Coding for Google’s “+1″ button in advertisements placed tracking cookies in Safari browsers across all platforms when users clicked the social media marketing site’s button, The Wall Street Journal reported. Safari browsers generally do not allow tracking cookies from third-party advertisers, but Google’s “+1″ buttons in ads contained a bit of workaround code that will have allowed it get around the Safari block, tricking the Apple browser into letting it place tracking cookies. These cookies have the potential to keep and track Web viewing history.
Google’s bypass of Apple’s security took advantage of an unintentional loophole, Google says, nevertheless the incident raises worry about the world wide web giant’s care about user privacy, and the ability of security settings to take care of other platforms.
This is the latest privacy concern to plague Google’s image, after changes to the policy raised questions on its data collecting without user consent. As Google ramps up its offerings, like Google+, to contend with Facebook, the company will more than likely still focus on how these facilities exist within established platforms with their own privacy settings and policies.
Stanford researcher Jonathan Mayer discovered the loophole, allowing keeping cookies following your Safari user interacts with the ad. Once the Wall Street Journal contacted Google concerning the tracking concerns, it responded by saying they weren’t alert to it. An announcement from Google says it designed the “+1″ feature to have interaction with existing Safari functionality, in spite of the browser’s automatic block on third-party cookies.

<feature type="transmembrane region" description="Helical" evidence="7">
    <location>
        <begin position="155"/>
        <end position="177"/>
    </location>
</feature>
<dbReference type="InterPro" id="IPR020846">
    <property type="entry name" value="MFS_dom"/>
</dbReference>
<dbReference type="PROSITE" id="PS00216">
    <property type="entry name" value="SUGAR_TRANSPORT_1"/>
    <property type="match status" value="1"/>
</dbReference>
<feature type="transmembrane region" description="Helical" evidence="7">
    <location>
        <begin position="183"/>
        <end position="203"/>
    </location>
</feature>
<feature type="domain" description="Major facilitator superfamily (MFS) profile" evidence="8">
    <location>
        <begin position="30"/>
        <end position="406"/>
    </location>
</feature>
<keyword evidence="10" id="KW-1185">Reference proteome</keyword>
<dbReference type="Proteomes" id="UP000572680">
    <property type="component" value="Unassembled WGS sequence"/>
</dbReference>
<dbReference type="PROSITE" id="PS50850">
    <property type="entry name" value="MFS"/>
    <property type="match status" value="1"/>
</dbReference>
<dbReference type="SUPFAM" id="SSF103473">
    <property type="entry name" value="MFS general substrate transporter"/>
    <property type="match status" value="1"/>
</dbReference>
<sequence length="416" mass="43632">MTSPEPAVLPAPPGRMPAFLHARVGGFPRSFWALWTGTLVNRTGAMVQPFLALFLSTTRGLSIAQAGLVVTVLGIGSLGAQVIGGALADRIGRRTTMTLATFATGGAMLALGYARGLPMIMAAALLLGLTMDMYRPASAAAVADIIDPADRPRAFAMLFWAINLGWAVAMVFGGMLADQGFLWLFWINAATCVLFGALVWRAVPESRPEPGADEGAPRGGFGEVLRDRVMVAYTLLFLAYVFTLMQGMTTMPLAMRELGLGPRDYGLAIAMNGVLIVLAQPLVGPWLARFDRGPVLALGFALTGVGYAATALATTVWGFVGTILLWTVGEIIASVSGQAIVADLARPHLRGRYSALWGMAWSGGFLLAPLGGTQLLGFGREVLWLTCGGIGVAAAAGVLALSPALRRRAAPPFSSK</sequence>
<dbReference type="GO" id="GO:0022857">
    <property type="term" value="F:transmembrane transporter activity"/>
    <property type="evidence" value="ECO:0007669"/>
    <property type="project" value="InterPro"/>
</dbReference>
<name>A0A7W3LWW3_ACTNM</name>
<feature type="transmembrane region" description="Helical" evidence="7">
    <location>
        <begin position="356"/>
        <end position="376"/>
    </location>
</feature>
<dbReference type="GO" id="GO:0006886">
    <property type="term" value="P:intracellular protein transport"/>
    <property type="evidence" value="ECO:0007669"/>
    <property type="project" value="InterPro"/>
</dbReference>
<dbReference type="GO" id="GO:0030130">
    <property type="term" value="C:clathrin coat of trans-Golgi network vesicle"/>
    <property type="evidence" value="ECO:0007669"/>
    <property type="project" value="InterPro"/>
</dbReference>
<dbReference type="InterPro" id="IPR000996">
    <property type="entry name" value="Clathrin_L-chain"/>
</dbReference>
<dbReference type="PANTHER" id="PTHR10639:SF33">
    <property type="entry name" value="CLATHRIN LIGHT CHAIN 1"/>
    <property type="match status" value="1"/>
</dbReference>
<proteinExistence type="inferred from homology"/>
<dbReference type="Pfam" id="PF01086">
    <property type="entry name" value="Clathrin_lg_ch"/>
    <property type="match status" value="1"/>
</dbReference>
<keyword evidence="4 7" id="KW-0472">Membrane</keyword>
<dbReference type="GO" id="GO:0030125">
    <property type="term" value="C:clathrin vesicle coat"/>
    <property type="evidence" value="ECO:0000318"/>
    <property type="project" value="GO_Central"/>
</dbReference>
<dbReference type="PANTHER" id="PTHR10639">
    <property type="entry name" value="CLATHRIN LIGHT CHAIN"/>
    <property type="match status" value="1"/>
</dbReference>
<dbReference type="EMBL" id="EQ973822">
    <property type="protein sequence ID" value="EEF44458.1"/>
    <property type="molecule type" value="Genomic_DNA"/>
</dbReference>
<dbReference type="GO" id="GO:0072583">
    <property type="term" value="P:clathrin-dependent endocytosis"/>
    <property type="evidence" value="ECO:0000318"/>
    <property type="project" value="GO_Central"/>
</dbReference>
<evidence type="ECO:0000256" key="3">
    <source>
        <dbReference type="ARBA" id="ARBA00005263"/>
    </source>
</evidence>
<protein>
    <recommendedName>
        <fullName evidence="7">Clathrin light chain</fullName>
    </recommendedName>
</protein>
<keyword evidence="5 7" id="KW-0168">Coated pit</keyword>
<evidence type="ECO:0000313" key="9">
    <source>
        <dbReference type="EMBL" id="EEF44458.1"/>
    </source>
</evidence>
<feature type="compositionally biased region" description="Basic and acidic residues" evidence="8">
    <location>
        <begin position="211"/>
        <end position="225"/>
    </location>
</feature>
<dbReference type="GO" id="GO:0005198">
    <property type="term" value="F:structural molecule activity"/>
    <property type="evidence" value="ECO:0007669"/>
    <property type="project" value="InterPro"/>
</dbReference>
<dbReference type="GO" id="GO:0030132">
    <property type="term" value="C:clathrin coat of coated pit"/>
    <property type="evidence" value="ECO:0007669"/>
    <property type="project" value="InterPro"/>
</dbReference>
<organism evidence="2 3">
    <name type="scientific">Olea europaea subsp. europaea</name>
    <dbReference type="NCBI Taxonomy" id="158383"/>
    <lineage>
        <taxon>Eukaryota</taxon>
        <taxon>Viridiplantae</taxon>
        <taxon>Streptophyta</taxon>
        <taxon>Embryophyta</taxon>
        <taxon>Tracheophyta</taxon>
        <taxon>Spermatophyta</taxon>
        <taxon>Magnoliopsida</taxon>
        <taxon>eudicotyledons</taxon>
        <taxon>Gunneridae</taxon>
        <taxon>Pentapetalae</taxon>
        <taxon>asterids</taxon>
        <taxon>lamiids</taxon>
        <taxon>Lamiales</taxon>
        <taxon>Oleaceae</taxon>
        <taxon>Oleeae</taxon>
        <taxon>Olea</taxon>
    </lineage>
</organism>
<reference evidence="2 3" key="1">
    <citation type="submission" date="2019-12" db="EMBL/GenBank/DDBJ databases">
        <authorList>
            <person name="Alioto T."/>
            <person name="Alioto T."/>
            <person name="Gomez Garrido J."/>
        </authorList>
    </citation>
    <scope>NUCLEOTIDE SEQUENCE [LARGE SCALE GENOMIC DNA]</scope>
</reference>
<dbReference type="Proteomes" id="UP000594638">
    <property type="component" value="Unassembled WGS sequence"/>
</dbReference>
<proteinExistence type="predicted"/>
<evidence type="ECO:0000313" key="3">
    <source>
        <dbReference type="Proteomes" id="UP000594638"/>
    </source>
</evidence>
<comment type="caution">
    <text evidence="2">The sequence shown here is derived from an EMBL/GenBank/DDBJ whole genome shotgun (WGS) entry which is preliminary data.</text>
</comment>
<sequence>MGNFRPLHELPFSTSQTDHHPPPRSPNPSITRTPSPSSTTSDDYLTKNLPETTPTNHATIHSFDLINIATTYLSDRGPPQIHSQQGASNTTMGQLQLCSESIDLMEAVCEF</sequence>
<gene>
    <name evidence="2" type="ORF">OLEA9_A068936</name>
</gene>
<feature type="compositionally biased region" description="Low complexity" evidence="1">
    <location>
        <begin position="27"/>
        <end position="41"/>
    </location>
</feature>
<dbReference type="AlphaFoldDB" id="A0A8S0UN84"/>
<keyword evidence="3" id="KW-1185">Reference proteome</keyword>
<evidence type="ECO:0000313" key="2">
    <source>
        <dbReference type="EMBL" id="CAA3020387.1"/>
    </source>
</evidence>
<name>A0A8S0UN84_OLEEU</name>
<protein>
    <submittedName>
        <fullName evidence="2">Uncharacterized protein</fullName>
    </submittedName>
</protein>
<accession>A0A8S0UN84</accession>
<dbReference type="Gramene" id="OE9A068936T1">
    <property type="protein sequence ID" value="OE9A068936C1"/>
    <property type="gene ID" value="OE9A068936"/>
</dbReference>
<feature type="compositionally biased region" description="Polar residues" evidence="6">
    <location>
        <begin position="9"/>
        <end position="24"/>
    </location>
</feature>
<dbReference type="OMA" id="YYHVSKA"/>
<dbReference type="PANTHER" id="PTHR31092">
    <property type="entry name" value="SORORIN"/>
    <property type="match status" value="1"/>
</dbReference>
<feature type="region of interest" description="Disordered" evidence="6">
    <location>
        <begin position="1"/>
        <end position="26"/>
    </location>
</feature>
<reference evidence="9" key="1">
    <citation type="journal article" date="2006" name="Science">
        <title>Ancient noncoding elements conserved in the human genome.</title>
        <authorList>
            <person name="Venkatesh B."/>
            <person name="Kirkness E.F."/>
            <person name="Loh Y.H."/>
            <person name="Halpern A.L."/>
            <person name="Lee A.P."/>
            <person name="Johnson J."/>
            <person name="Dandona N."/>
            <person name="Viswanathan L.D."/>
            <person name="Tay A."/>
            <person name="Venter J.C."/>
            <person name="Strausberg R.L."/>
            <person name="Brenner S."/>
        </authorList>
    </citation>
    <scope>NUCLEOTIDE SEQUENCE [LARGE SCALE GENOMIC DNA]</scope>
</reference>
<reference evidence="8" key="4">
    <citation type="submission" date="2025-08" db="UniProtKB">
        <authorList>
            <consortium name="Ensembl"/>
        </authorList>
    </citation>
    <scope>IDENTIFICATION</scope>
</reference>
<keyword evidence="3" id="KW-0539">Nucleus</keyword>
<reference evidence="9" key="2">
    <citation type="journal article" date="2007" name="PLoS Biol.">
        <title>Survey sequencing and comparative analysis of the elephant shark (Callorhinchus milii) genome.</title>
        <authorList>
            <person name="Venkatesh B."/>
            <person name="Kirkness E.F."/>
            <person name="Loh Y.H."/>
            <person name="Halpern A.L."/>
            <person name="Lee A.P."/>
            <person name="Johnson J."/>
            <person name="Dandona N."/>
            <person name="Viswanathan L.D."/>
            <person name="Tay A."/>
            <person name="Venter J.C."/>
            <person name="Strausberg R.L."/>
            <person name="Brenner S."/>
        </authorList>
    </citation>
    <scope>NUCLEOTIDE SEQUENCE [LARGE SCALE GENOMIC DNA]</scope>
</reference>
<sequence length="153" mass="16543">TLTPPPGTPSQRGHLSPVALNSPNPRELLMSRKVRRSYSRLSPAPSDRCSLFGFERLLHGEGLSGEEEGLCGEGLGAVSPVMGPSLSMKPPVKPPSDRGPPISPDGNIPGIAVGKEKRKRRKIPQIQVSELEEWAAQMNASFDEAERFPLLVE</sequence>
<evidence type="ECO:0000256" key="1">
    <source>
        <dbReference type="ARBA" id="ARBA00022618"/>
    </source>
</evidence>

“However, the Safari browser contained functionality that then enabled other Google advertising cookies being set around the browser,” as outlined by a statement from Google’s spokeswoman Rachel Whetsone. “We didn’t anticipate until this would happen, and we have started removing these advertising cookies from Safari browsers. It’s important to stress that, just as on other browsers, these advertising cookies do not collect personal information.”
Google asserts it absolutely was a reputable mistake, nonetheless it comes at a time when headlines are abuzz with Google security flaws. Send out mobile division is combating Android malware with new software after security breaches resulted in a $1 million loss for Android users hacked through malware-laced Market apps.
Some question Apple’s own wrinkles in security, but Safari can be a top browser choice for users who wish to block third-party cookies by default. Since security flaw in this case enabled itself when triggered from users logged into Google+, Apple’s challenge is ensuring being able to keep its browser functionality consistent despite interaction to platforms.
Google disabled the code after it surfaced, however the possibility of tracking through advertisements is within Google’s capabilities as being a multi-platform service. The Google flaw underscores that before industry can get an improved handle on these kind of problems, users should remain cautious trusting privacy settings that may not accommodate technologies since they develop, leaving them vulnerable to unwanted data collection.